The Mausoleum of Qin Shi Huang was discovered in 1974,
when nine local farmers were digging a well, and discovered
a large pit of life-sized Chinese warriors and horses. The
first site was built with earth and timber, measuring 210
meters long, 60 meters wide, and 4.6 to 6.5 meters high.
This pit contained 6,000 TerraCotta soldiers.
The Mausoleum of Qin Shi Huang is recognized
as one of the most remarkable archaeological treasures in
the world. The entire tomb is buried in 20,000 square meters
of pits, and contains an army of over 8,000 soldiers, horses,
war chariots, and bronze weapons.
Location of China TerraCotta Soldiers
The Mausoleum of Qin Shi Huang is located 35km east of
Xian, on the Lishan Mountain. Supposedly, the layout of
this area is shaped like a dragon, and the tomb of emperor
Qin is right at the eye of the dragon - so its a very good
piece of land they had chosen.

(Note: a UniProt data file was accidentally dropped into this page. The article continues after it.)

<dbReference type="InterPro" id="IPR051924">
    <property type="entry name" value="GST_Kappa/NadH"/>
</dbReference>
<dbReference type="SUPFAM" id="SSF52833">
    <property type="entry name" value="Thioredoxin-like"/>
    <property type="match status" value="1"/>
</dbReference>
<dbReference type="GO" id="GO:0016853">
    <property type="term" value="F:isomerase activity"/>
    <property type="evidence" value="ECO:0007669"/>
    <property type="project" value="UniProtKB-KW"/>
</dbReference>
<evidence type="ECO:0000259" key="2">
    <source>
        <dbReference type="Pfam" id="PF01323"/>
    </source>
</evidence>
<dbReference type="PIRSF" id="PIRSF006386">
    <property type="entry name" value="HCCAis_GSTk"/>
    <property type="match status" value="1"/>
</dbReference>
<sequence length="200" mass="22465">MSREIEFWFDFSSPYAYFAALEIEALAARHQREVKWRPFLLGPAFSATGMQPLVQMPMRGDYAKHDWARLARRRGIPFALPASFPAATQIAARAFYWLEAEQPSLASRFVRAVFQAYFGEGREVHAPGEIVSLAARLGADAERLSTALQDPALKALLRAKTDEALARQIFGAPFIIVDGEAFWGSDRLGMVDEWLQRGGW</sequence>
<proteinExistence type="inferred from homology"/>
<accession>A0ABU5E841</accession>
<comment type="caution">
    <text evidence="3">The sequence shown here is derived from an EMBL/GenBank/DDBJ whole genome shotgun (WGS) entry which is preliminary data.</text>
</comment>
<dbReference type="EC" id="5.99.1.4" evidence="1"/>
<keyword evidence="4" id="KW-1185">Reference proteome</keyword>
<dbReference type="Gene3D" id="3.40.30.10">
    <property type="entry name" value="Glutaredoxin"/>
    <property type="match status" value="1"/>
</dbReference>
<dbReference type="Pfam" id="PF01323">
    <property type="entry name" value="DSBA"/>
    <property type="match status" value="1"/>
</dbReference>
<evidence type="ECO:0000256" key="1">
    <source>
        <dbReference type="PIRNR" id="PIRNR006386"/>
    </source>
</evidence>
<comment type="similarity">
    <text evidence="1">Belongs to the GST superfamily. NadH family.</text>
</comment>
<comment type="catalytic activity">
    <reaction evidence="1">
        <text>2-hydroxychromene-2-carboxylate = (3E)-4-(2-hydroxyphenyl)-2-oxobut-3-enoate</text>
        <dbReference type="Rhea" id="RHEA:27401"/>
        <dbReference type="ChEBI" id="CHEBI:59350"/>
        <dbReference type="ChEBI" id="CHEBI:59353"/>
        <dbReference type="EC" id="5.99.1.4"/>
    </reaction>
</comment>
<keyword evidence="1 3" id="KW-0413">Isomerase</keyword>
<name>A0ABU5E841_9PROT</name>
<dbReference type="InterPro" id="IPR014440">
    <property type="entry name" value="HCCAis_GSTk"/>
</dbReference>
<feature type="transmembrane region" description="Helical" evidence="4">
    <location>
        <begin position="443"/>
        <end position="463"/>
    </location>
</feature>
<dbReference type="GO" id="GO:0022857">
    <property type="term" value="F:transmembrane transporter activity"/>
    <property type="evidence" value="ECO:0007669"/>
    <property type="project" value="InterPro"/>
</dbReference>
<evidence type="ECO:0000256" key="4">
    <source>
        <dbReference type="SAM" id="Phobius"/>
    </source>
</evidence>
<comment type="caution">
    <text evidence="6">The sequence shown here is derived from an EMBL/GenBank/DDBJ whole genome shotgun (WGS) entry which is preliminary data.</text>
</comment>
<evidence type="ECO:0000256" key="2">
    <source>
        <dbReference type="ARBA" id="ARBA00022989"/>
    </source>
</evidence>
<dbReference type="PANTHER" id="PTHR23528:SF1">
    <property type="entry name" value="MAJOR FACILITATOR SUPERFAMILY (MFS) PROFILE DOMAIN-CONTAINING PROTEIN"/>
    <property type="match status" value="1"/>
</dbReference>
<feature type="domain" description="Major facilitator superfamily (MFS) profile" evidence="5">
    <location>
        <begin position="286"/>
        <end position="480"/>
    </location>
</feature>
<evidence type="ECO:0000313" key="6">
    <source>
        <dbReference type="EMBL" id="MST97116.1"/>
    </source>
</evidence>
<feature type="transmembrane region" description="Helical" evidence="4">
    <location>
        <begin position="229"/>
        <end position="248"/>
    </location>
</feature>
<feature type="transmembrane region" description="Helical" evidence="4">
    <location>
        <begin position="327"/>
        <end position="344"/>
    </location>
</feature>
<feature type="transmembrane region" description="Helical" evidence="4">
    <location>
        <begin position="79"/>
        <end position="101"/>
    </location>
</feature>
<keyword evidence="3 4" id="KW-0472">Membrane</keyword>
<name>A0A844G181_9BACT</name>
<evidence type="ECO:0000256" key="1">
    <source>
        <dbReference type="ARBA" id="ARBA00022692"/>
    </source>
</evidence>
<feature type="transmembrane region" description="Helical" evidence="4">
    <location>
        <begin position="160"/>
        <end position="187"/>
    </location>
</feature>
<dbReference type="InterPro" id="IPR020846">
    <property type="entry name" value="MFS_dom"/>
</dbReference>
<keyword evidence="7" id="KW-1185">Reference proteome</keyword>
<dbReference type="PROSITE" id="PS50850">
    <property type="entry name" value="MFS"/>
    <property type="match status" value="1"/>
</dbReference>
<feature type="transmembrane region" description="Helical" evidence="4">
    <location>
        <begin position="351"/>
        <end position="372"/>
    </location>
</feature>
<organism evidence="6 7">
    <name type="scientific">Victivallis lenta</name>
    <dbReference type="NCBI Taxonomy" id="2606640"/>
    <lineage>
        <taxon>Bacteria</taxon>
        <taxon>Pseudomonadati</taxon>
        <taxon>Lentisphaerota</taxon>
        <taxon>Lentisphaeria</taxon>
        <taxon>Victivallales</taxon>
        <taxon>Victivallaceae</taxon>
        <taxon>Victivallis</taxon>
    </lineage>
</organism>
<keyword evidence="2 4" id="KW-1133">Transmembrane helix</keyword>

Discovery of Pit 2 to 4 of Qin Terracotta
Two years after the initial discovery in 1974, a second
pit of terracotta warriors was discovered. This pit contained
1,400 warriors, 64 chariots, and has a square battle formation.
The third Terra Cotta pit was found another four years
later in 1980, but this was a rather small pit containing
only 1 chariot, 68 warriors, and some weapons. This pit
is believed to be the headquarters of the Qin TerraCotta
army. The fourth pit discovered was empty, and it's thought
that Emperor Qin Shi Huang died before its completion.
(Photo of a TerraCotta Soldier)